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30 December 2019, 12:16
‘Memory’ is a next-level musical song. Jennifer Hudson is one of the best pop voices of her generation. The combination of these elements in Tom Hooper’s movie version of Cats is easily the best thing about a famously troubled production.
Not everyone loves the new Cats adaptation, but everyone should love ‘Memory’.
As has been evidenced in almost every song she’s sung since gracing the American Idol stage all those years ago, Jennifer Hudson has what you might describe as ‘pipes to spare’.
In other words, if you need someone to deliver a grandstanding performance and carry an entire movie/musical/album/sporting event/anything with the sheer impressiveness of their singing voice, you’d best get J-Hud on the case.
So here we have a list of all the very important reasons why Hudson’s version is a smash – have a listen (there’s a short extract above), acquaint yourself, and then take some time to reflect on why it’s so good.
For a song in which the listener is essentially waiting to hear the final chorus, Hudson shows incredible control in making that wait simultaneously joyous and excruciating.
Her wide vibrato, her shuddering delivery, the hint of tears at the edge of her voice: these are all distraction techniques, storytelling tics.
It’s not until that final iteration of the song’s title that Hudson really opens up her cords and unleashes her full power – and in a matter of seconds, she’s right back down to a mere whisper, atmosphere successfully controlled and restored.
Many greats have stamped their own interpretation on ALW’s seemingly endlessly malleable classic, but there’s a performative intensity to Hudson’s version, a seriousness and commitment that others have perhaps lacked.
Is this because it’s primarily supposed to be experienced on a screen, with the camera parked right in her face so that every emotion is that bit more visible?
Could be: but our bet is that Jennifer Hudson has a rare dedication to conveying the message in her song.
And perhaps this is the reason why it is so significantly different. With no wish to denigrate any previous interpretation of the song, Hudson’s ‘Memory’ is suffused with her own experiences of fame and loss and toil: all of which just so happen to align perfectly with her character, Grizabella’s careworn down-and-out vibe.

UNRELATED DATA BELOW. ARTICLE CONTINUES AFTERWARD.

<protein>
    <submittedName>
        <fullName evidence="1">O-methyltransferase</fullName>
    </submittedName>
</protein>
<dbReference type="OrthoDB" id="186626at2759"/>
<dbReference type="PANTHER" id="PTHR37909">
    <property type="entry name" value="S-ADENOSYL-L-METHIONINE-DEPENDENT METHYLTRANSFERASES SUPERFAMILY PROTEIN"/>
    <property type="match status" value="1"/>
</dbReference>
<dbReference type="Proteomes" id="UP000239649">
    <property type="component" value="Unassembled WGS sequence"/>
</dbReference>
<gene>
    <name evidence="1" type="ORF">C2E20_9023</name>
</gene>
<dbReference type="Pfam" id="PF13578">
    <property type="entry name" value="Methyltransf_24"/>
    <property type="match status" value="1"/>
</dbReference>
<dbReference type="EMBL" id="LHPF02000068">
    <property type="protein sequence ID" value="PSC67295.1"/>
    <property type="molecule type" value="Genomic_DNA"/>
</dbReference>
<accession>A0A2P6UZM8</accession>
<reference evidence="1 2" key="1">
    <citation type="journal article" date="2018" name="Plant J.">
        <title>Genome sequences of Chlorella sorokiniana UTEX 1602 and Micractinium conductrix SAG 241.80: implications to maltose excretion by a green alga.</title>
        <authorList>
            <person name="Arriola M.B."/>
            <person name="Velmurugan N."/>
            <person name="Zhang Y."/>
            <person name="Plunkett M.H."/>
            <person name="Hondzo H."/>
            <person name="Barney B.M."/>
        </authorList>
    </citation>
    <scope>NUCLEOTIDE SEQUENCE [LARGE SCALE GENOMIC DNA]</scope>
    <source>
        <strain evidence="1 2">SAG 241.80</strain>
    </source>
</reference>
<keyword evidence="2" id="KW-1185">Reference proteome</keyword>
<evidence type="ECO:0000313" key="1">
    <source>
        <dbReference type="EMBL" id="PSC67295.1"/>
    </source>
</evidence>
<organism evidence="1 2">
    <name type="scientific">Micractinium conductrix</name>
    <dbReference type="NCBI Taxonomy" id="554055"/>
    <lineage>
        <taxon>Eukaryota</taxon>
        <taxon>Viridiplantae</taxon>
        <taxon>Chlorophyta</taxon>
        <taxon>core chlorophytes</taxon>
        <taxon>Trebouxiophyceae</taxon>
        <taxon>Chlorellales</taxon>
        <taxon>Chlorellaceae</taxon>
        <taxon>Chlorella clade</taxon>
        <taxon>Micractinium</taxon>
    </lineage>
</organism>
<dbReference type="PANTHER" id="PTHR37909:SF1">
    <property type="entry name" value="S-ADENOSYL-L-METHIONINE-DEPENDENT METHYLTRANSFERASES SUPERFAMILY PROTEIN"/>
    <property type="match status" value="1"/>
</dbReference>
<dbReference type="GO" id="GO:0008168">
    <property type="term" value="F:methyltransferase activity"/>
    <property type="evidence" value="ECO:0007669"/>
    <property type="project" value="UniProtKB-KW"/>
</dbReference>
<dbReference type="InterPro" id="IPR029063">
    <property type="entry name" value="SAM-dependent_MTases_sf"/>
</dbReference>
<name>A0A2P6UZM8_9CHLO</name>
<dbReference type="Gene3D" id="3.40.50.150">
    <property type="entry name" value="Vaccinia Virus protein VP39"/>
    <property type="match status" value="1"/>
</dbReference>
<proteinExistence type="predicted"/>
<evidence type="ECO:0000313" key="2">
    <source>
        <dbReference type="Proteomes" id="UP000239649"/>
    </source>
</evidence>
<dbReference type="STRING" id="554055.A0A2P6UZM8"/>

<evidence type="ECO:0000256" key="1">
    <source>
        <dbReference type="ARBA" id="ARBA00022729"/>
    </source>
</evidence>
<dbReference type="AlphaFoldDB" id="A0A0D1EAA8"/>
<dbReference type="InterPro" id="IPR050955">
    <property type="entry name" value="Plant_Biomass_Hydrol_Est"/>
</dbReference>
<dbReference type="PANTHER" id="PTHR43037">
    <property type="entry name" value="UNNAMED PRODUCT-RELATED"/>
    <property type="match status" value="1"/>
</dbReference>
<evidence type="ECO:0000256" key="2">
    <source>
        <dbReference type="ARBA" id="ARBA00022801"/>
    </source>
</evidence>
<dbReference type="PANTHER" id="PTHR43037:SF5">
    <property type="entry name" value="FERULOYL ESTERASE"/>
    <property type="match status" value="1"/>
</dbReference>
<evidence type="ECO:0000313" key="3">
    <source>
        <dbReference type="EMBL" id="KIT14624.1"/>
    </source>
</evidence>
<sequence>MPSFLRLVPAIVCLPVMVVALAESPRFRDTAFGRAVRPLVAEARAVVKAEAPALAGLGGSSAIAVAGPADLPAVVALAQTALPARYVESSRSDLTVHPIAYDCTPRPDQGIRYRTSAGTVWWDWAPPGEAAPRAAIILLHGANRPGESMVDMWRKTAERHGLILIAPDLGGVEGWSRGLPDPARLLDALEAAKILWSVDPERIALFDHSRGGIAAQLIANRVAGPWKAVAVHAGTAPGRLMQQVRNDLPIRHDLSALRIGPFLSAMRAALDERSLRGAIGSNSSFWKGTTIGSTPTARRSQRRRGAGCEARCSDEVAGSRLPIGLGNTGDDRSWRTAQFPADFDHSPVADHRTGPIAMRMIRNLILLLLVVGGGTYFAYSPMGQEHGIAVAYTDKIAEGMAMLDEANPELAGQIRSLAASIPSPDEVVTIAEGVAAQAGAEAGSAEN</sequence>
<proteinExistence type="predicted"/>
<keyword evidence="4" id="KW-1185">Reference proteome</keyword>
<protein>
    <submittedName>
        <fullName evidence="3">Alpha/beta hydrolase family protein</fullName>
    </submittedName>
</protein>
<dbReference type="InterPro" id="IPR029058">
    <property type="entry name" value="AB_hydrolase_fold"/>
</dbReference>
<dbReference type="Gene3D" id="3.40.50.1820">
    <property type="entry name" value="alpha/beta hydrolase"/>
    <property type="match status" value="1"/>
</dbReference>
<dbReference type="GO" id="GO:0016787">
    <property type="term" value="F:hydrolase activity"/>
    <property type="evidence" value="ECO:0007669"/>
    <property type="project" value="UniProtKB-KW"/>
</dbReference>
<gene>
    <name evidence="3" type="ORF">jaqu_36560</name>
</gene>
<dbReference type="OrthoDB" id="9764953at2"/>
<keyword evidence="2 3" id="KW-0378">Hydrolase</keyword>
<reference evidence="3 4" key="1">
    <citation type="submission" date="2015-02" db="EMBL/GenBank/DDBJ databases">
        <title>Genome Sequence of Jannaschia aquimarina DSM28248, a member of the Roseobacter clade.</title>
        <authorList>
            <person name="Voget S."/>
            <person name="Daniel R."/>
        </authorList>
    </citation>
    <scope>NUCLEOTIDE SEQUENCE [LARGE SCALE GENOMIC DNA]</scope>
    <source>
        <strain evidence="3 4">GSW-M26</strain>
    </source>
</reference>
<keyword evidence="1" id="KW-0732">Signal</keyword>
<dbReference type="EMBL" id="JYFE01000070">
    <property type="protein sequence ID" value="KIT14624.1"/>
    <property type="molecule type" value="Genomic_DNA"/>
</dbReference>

And while Hudson is by no means a has-been, her rise to fame from complete obscurity and the career trajectory she’s enjoyed since certainly informs her performance. Who better to understand the pain of a talent going undiscovered?
Working in tandem with Hudson’s incredible restraint is the feeling that, at any moment, her voice could explode into tears of sadness. It’s a hair’s breadth away from falling to bits.
The tempo is glacially slow and, like in director Tom Hooper’s previous Hollywood version of Les Misérables, there’s an admirable devotion to realism, to allowing the various vocal imperfections to illuminate the story further (just think back to Anne Hathaway singing ‘I Dreamed A Dream’).
It’s actually almost painful to listen to at times, a daring choice to make on such a large-scale production, but Hudson’s tight control of the song is what keeps it together and makes it perhaps not a definitive version, but certainly a unique one.
Alright, yes, ‘Memory’ the song is in Cats the musical.
But Andrew Lloyd Webber’s musical had a life, a reputation and a following all its own before the latest (and most controversial) movie version arrived. As the critics and audiences remain merciless in their reception of the film as a whole, ‘Memory’ itself enjoys a sacred and safely detached position away from the melee of bad reviews and reports of box office disaster.
‘Memory’ will always be impervious to criticism of Cats.
Cats is out now in cinemas.